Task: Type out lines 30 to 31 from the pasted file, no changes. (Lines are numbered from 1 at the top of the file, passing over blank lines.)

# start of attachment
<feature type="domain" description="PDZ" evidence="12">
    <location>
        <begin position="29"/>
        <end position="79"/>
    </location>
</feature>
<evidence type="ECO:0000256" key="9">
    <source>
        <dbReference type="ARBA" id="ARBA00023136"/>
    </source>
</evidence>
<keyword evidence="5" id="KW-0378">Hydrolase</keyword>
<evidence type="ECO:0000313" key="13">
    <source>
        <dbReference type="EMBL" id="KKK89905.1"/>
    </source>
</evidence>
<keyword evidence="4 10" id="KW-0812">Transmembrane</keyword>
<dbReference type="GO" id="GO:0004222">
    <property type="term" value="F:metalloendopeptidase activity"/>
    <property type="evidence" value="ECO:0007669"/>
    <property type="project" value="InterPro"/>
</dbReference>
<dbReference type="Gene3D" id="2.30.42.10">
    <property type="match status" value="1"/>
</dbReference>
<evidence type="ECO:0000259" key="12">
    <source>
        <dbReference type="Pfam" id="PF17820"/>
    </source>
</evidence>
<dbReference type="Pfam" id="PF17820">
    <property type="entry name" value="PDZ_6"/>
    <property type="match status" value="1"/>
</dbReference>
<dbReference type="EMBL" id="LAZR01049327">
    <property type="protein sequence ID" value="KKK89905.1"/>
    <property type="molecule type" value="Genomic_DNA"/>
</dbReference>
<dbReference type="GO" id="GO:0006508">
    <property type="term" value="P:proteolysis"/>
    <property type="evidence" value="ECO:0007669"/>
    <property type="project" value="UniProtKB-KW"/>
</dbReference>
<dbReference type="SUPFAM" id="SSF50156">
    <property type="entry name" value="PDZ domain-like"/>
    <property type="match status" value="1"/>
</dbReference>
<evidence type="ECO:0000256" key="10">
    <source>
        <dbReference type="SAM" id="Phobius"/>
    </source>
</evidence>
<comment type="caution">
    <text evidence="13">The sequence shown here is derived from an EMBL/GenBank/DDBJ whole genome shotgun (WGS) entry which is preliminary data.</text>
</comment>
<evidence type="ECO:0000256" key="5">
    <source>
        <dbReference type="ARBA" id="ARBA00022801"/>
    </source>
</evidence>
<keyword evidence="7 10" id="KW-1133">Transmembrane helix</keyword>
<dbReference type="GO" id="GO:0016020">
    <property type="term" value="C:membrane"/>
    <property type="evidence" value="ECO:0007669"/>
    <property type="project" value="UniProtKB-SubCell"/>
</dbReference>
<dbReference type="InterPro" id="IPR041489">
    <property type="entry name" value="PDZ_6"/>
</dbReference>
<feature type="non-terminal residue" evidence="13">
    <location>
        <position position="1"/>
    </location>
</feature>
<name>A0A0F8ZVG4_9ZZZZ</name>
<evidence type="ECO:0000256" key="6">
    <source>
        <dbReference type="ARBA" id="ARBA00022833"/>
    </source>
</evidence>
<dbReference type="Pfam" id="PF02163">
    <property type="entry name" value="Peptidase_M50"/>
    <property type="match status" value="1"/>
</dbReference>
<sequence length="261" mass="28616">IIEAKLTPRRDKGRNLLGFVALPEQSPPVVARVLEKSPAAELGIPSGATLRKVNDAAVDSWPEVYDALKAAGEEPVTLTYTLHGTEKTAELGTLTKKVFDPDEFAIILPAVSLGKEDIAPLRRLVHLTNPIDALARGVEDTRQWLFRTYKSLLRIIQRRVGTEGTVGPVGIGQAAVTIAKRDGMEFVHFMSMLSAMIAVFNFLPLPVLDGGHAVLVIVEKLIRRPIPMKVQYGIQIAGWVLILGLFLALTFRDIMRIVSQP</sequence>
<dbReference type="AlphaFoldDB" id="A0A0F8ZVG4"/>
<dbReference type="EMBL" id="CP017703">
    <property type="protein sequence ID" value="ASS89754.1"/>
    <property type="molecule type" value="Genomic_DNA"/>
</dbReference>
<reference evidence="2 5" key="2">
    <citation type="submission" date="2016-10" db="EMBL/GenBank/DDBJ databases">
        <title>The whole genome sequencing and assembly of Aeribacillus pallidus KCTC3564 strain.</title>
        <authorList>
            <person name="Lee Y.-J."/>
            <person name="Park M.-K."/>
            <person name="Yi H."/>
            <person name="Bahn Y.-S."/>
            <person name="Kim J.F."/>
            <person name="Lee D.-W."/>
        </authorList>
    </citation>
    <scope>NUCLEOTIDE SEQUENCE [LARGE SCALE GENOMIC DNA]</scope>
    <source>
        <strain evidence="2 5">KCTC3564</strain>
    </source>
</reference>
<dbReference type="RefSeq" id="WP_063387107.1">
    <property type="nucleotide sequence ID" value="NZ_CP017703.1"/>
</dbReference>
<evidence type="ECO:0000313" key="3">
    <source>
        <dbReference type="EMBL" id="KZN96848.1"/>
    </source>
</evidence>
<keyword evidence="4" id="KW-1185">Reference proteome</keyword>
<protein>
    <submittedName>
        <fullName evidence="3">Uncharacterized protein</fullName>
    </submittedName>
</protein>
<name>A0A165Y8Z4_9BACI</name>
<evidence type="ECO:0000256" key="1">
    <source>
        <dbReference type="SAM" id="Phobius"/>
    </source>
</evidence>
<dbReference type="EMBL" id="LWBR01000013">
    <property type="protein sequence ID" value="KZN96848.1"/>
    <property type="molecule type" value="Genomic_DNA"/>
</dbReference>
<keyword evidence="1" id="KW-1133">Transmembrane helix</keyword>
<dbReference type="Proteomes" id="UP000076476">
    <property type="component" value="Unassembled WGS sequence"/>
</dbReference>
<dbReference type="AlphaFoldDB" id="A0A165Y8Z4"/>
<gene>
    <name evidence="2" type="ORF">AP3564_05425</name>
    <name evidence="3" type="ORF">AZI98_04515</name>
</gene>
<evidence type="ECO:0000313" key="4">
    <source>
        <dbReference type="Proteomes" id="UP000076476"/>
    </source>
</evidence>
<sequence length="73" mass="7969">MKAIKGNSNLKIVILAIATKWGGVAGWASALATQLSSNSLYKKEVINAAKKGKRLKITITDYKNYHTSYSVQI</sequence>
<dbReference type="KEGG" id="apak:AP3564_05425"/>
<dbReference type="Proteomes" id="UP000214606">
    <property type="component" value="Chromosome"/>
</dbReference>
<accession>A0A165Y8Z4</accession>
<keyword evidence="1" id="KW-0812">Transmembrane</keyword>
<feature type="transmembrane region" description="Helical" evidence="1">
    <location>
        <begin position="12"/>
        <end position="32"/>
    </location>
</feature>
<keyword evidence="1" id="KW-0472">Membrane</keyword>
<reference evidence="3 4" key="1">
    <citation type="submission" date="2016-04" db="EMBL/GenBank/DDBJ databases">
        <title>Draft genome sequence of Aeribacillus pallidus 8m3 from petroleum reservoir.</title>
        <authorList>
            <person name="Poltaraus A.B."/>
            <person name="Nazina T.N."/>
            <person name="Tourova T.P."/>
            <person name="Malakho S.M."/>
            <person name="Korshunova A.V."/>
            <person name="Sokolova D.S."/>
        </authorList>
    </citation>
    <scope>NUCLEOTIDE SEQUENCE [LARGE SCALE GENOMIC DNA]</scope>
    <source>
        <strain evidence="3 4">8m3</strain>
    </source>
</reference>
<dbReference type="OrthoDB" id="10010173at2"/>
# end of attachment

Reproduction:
    </source>
</evidence>